My first trip to London this year was not supposed to have anything to do with the Olympics, but it ended up as one of those walks where echoes of Olympics past and future kept on popping up.
I went with my family to visit the Sherlock Holmes Museum in Baker Street, and then on a self-guided walk around Marylebone and then down Regent Street to Charing Cross, looking for sites related to the Holmes stories, and for the places where Arthur Conan Doyle, Holmes’ creator, lived and worked. It was a great trip – all of my family are fans of the Victorian sleuth, and the walk brought things to life for everyone.
And yet, in London’s third Olympic year, we kept on coming across sporting artefacts and links. These were obvious for 2012: it’s hard to move anywhere in London at the moment without seeing advertisements for the Games, or the logo adorning delivery vans and posters on the Underground. And in Trafalgar Square, towards the end of our walk, we had a good look at the 2012 clock, counting down to the opening ceremony of the Paralympics on one side and the Olympic Games on the other. Like the other visitors, I queued up to have my picture taken by the clock, a modern Olympic site in the heart of tourist London. We also walked, unintentionally, along a tiny part of the 2012 Olympic Marathon route.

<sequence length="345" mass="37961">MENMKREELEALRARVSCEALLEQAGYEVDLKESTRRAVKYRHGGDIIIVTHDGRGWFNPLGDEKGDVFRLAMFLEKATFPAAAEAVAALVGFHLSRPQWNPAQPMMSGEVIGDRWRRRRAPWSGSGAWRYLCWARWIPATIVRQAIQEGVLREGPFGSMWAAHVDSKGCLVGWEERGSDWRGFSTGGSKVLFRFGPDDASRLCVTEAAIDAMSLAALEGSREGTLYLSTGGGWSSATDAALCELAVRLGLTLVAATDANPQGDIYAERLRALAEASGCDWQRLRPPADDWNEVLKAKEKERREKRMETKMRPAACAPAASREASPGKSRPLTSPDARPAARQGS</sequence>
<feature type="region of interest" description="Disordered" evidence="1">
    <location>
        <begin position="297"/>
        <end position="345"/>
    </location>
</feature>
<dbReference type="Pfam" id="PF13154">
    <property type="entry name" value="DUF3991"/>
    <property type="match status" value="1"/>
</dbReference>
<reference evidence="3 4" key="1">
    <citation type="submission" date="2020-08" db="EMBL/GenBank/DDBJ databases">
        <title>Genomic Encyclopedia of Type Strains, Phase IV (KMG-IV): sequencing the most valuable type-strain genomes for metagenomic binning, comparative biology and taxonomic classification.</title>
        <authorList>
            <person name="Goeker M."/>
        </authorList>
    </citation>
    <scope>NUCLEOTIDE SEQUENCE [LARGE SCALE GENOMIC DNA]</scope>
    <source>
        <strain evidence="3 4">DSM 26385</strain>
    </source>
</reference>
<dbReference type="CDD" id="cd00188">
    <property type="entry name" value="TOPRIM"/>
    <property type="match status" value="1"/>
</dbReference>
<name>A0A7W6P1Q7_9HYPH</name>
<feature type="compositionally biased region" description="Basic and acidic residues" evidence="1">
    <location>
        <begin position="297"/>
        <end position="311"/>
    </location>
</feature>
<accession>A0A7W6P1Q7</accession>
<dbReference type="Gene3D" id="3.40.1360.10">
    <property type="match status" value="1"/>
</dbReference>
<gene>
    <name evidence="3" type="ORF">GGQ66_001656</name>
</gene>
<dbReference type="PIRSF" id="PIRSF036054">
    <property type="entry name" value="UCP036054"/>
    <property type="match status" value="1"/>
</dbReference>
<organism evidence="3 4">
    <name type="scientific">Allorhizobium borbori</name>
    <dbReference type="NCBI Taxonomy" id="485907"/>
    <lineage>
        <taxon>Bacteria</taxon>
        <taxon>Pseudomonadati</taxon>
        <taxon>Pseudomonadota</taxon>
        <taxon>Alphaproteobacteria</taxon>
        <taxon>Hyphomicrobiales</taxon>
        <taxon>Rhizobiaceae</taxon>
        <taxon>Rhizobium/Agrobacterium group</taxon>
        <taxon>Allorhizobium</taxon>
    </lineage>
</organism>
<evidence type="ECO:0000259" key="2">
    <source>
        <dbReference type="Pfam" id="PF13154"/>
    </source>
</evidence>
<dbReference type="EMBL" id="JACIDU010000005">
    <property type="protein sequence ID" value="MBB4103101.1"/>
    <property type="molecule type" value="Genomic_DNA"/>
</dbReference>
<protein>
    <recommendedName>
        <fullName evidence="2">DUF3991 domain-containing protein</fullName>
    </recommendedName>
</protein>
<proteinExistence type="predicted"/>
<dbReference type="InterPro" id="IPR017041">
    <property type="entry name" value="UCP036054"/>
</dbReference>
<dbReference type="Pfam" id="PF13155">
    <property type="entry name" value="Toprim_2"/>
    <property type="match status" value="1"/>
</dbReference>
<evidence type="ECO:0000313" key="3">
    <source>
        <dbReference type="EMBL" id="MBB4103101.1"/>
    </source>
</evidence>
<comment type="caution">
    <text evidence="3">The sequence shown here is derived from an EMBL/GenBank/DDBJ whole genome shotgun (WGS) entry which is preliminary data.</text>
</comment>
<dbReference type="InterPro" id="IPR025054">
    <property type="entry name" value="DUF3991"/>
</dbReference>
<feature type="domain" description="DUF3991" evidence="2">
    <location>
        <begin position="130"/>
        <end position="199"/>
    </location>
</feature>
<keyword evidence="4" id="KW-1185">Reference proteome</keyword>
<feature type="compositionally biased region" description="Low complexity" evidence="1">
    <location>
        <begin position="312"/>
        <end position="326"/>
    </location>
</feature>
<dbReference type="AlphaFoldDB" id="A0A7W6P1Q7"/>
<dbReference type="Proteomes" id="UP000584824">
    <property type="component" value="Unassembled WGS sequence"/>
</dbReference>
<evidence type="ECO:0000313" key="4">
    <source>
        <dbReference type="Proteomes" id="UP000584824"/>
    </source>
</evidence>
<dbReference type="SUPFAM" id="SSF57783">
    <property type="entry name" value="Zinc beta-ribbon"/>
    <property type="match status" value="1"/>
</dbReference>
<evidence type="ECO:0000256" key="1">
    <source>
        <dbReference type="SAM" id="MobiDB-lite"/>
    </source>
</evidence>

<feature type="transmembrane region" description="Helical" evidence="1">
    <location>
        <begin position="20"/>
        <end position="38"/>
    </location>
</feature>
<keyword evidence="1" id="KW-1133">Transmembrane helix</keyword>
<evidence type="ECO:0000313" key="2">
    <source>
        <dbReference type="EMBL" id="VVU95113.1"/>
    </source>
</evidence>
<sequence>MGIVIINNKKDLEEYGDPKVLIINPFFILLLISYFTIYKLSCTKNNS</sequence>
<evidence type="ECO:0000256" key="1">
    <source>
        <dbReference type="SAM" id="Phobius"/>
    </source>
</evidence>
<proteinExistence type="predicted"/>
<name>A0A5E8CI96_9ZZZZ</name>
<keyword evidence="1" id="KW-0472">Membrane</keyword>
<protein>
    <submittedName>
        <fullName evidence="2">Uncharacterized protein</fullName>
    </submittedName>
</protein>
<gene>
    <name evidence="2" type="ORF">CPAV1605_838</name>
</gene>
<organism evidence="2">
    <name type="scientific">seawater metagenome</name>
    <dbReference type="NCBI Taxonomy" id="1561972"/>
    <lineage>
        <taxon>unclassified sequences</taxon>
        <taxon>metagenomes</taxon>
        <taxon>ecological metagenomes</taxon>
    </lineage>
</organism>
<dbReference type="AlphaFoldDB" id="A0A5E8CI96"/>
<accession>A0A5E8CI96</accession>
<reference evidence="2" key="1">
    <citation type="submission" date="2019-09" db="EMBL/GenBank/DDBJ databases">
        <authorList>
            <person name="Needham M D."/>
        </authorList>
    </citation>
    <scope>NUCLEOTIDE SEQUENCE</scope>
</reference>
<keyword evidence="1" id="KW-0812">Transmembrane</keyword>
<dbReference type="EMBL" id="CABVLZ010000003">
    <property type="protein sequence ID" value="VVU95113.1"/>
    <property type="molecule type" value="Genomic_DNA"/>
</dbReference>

The historic links were perhaps less obvious. For me, they were echoes and resonances rather than bold and branded statements like the 2012 clock, and they chimed perfectly with the approach to city walking advocated by Iain Sinclair in Lights Out for the Territory: “Drifting purposefully is the recommended mode, tramping asphalted earth in alert reverie, allowing the fiction of an underlying pattern to reveal itself.”
There was Conan Doyle himself, the man whose life and fiction we were trailing, who was a big supporter of the 1908 Olympic Games in London. He reported on them for the Daily Mail, and while his alleged appearance on the track next to the Italian marathon runner Dorando Pietri has been disproved by Peter Lovesey, he was certainly one of the journalists responsible for creating the myths of that great race. Then, on Regent Street, we walked past the University of Westminster’s elegant building and its memorial plaque to Quintin Hogg. Hogg was a Victorian promoter of muscular Christianty, and the Regent Street Polytechnic which he founded, the predecessor of the current University of Westminster, had sport and exercice at its heart. The Polytechnic’s sports clubs were to provide countless Olympians. Hogg himself practiced what he preached, playing football for the Wanderers, Old Etoinians, and Scotland.
Sports tourism is about so much more than commercial stadium tours, impressive and interesting as they can be. It can also be accidental, when, like Sinclair and in the spirit of the flaneuer, we walk the city and notice incidental features that can tell us alternative and half-hidden stories about the city’s past.